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Guyana Confirms Outbreak Of Chicken Pox At Secondary School

Guyana Public Health Minister, Dr. George Norton, said that 164 cases of small pox had been recorded, last week, at a secondary school.

Guyana Confirms Outbreak Of Chicken Pox At Secondary School

GEORGETOWN, Guyana, November 25, 2016 (CMC) – Guyana health authorities said that more than 100 cases of chicken pox has been recorded at a secondary school but has sought to assure students that the situation is “under control”.

Public Health Minister, George Norton, said that 164 cases had been recorded, last week, at the Paramakatoi Secondary School dormitory and that, while the situation is one which is “worrying”, nevertheless it is “under control”.

He said the Public Health Ministry is working, in collaboration with the Ministry of Education, to contain the outbreak.

Norton also disclosed that medical and environmental teams have been dispatched and are working to prevent the spread of the virus and treat all infected children.

Pharmaceuticals to treat the virus have also been sent to the region along with the varicella vaccine.

Dr. Oneka Scott, who is the focal point for Adolescent Health at the Ministry of Public Health, said that the varicella vaccine is a preventative one that targets vulnerable groups.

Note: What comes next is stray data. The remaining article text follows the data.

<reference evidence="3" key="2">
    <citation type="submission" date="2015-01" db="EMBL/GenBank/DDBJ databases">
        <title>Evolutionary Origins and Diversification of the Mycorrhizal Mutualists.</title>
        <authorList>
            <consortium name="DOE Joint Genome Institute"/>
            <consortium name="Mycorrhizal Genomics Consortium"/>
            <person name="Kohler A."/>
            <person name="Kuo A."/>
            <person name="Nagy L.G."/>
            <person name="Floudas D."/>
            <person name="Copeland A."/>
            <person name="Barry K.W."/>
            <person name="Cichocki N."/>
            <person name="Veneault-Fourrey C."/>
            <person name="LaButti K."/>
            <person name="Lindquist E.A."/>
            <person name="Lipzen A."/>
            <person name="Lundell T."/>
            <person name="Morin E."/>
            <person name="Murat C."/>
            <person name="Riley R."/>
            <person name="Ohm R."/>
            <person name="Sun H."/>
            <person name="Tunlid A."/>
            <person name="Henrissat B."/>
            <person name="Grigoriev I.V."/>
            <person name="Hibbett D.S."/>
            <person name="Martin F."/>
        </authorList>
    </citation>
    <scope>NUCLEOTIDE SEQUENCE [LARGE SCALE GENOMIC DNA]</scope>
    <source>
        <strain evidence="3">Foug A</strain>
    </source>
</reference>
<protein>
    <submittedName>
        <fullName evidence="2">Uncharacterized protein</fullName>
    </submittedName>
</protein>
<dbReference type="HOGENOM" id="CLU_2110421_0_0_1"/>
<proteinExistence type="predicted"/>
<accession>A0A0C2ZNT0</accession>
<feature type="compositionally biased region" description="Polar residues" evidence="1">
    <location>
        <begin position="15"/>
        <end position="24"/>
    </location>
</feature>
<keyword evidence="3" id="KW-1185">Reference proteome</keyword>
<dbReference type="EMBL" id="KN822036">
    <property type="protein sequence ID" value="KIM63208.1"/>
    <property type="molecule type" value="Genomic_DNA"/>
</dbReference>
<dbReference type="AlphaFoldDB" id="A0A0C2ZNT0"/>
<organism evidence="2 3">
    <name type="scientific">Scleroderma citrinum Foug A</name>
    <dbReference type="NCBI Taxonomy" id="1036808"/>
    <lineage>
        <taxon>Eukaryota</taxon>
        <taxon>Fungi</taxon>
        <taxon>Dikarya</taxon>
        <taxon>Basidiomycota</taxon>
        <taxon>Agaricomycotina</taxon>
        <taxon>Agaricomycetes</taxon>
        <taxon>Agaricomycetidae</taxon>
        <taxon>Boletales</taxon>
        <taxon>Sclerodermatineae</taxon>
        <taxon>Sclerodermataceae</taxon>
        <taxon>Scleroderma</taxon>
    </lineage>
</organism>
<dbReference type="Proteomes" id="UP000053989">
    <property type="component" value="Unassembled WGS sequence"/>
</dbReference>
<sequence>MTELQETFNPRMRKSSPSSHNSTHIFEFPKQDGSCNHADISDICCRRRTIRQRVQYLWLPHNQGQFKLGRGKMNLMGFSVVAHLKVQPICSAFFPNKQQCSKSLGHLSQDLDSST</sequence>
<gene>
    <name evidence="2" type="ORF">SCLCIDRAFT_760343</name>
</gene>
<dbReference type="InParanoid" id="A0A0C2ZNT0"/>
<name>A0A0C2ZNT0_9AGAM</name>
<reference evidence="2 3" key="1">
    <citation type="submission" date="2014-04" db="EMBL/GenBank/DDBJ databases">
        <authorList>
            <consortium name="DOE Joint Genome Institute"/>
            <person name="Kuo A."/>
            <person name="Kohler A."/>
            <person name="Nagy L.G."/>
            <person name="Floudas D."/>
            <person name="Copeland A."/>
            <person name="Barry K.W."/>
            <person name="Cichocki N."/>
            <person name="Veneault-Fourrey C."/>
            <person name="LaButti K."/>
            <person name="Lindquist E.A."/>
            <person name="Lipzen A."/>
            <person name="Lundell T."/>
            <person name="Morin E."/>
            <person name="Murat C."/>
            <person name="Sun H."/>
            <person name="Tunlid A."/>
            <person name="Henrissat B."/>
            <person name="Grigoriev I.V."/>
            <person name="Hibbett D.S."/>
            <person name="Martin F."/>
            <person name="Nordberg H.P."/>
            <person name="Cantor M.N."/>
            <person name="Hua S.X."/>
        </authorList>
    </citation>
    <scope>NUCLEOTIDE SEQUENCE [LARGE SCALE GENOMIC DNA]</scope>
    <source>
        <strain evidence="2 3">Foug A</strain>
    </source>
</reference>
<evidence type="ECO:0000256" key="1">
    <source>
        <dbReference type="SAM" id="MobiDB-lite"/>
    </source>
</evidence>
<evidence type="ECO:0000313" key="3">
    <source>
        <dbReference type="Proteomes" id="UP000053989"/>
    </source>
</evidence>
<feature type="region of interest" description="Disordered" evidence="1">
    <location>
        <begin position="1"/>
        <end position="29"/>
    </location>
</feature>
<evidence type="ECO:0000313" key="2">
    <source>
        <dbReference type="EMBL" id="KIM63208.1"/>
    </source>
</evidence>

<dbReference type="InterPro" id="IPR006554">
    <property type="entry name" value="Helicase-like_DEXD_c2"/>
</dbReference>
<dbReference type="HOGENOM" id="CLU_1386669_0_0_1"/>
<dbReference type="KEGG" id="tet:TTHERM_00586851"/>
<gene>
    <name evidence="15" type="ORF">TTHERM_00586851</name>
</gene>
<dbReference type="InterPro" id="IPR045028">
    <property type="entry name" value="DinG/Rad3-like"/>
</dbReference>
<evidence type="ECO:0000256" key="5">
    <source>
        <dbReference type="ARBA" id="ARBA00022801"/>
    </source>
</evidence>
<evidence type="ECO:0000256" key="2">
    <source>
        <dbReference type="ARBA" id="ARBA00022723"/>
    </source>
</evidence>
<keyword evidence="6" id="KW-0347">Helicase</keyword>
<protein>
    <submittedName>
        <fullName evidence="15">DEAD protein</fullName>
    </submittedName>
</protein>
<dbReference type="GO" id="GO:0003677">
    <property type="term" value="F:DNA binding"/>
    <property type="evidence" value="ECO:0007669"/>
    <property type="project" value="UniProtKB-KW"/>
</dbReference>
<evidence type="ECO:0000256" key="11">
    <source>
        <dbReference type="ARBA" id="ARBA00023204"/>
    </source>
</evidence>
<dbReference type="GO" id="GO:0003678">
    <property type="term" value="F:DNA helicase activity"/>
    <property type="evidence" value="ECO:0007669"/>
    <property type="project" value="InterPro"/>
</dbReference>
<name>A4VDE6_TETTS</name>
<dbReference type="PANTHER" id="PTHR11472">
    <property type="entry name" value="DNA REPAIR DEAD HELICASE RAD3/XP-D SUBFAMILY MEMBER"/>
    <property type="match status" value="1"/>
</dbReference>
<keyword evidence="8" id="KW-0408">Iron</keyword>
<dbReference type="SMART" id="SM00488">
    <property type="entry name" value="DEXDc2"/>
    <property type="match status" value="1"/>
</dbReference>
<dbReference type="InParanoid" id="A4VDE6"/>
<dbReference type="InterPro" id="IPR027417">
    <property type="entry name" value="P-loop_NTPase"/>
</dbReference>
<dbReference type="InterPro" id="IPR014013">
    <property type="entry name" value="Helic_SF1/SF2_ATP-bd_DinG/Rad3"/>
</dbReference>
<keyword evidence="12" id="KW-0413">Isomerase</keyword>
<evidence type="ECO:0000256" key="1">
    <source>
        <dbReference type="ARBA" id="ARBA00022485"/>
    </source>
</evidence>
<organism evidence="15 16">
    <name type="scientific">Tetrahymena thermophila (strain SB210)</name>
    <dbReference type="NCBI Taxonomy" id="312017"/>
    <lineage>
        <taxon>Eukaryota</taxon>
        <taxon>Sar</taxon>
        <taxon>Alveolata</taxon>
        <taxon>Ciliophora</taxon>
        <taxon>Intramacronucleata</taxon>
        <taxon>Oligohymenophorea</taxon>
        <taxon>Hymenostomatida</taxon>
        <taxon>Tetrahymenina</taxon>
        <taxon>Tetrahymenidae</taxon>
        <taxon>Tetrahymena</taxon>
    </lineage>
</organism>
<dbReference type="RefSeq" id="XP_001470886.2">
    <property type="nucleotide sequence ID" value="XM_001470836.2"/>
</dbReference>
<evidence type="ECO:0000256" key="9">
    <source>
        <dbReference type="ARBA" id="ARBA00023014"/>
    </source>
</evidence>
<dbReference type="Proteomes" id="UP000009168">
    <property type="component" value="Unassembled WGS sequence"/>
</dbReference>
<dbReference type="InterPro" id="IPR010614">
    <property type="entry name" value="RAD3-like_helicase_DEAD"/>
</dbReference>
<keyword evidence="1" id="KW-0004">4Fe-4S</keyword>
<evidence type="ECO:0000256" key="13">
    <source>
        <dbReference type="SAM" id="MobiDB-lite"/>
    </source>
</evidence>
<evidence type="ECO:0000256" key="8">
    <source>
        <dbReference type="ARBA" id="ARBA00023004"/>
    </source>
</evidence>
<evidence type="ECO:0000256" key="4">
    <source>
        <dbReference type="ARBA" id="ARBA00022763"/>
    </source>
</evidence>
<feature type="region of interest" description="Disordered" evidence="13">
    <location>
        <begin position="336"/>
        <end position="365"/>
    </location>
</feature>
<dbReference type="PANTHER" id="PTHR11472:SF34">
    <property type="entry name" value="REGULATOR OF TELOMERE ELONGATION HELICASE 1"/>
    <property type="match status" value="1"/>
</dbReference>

“It’s not part of our regular vaccination schedule…they are for special vulnerable population; those include dormitories, schools, orphanages, health, sanitation workers any type of vulnerable group,” she said, adding that the vaccine will be administered “to everybody who has not been previously affected and is not currently affected by chicken pox”.

Dr. Norton said that the Ministry is uncertain whether the virus has spread beyond the dorms and, as such, that school will be closed.

“School would be closed so that those who are in the dorms would remain in the dorms and those who are out of the dorms would not have to go make contact with those who are infected in the dorms,” Dr. Norton said.

The varicella virus, commonly known as chicken pox, is air borne and can be spread by droplets of saliva from coughing, sneezing, talking or even breathing along with sharing utensils. The virus has an incubation period of 10-21 days and symptoms include headaches, fever (mild to moderate), and appearance of rash on the abdomen that spreads to other parts of the body.

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